Fallout Ending Explained: How That Episode 8 Cliffhanger Sets Up Season 2

The Fallout TV series finale delivers several twists and teases that leave the door open for a second season.

Walton Goggins as Cooper Howard in Fallout
Photo: Prime Video

This Fallout article contains spoilers.

No, it’s not a TV version of Fallout 5 or an adaptation of any one game in the franchise, but the Amazon series is set in the same timeline as the games, so its big twists and reveals pack an absolute punch for fans up to speed with Fallout lore. Through eight episodes, we follow Lucy (Ella Purnell), Maximus (Aaron Moten), and The Ghoul/Cooper Howard (Walton Goggins) as they uncover the mysteries of Vault-Tec and the Wastelanders who attacked Vault 33 at the start of the season. While they initially set out on their own quests, their paths all converge by the end, as a MacGuffin hunt turns into something much bigger that will affect the future of the Fallout series for years to come.

Whether we see that future play out in a season 2 of the series or a future video game, there’s no question that there are some big cliffhangers at the end of the journey that will require a bit of follow up down the line. Here’s what happened at the end of Amazon’s Fallout, how it sets up season 2, and what it might all mean for the future of the franchise as a whole…

What Is Moldaver After, What Happened to New California, and How Vault-Tec Is Involved

In the end, it always comes down to resources in the Fallout universe and the many factions fighting over what’s left. In this case, Vault-Tec, the Brotherhood of Steel, and the New California Republic raiders led by the mysterious Moldaver (Sarita Choudhury) are after something with the power to completely change the way of life in the Los Angeles wasteland: a cold fusion reactor that can provide unlimited energy to the area. In fact, we see this little blue pill at work in the final scenes of the seasons, with the ruined buildings of the LA wasteland coming back to life with electricity. It’s quite the sight and quite the wrench in Vault-Tec’s plans.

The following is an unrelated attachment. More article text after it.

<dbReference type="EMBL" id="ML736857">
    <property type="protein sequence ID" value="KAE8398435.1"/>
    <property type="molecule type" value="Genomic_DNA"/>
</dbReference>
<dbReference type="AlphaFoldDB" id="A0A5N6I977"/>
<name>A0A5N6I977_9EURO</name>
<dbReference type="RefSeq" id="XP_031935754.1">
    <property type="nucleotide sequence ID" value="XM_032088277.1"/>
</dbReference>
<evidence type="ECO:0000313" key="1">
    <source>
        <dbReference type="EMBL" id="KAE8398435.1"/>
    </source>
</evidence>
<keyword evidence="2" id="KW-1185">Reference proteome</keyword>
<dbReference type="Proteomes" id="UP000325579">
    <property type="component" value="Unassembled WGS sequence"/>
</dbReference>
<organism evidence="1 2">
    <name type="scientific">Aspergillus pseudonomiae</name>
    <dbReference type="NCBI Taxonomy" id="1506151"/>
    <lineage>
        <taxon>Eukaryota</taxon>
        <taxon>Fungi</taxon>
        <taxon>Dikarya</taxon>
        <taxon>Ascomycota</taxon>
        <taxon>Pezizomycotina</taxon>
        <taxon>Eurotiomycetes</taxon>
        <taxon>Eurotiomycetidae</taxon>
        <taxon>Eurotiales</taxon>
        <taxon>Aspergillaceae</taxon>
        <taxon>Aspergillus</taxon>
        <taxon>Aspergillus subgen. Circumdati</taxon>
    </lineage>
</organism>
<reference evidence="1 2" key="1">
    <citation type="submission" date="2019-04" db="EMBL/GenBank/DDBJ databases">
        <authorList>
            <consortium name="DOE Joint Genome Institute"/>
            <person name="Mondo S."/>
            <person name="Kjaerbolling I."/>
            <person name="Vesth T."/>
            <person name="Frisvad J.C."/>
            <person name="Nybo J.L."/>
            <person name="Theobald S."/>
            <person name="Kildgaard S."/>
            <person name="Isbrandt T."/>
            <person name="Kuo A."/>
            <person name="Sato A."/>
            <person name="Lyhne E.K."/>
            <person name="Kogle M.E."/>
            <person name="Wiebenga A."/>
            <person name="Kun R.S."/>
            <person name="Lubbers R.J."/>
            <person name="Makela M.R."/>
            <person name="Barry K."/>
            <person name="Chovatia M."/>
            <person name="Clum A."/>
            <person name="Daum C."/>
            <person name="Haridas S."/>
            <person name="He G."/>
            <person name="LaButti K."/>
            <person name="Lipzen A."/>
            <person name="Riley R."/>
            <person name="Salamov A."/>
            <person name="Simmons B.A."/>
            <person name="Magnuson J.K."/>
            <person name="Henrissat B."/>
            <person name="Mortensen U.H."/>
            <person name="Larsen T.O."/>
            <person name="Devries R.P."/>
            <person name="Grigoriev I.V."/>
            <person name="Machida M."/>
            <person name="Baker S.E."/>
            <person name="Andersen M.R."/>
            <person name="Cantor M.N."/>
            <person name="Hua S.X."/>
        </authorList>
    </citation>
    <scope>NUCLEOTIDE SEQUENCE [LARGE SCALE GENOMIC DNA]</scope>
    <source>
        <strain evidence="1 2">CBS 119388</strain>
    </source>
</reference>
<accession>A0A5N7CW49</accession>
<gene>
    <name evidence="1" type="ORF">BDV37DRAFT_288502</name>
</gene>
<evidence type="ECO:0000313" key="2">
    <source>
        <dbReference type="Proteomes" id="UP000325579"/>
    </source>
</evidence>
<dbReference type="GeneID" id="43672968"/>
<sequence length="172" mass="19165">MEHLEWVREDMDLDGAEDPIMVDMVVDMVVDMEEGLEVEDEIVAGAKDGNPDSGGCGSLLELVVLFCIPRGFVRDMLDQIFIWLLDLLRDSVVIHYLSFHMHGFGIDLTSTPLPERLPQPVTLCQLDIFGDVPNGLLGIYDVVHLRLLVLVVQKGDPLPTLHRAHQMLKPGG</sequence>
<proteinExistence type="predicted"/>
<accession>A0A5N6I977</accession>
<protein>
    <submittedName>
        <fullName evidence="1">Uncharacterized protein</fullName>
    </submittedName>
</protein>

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You see, the reason Moldaver hates Vault-Tec so much is because she originally designed the cold fusion reactor in 2077, before the war that ended the world. Back then, the tech was acquired by Vault-Tec and quickly hidden, as it threatened the war the company so desperately needed to happen to ensure maximum profits for their vault products. Over 200 years later, Moldaver wants her tech back so she can finally share its gift of limitless energy with the rest of the world.

But Moldaver has an even bigger motivation for attacking Vault 33 and kidnapping Hank than stolen tech: revenge. We learn that Shady Sands, the capital of the New California Republic (a staple faction from the early games), was completely destroyed before the start of the show. In the finale, Moldaver reveals to Lucy that it was Hank and his Vault-Tec goons who nuked the city to stop the NCR from advancing further on the surface, not only killing thousands of people but also leaving his own wife and Lucy’s mother a mindless ghoul skeleton.

Why did Hank blow up Shady Sands? Because the NCR was gaining too much power, threatening Vault-Tec’s plan for world domination once it was time to reclaim the surface. Vault-Tec didn’t count on anyone outside the vaults surviving the nuclear war, so when Wastelanders in the region organized into a major faction that could one day rival Vault-Tec, the company had to put a stop to it.

But how did Vault-Tec originally plan to ensure those loyal to the company would be the ones to re-settle the earth centuries after the nuclear war in the first place? Vault 31 has the answers.

What’s Actually Going on in Vault 31, 32, and 33?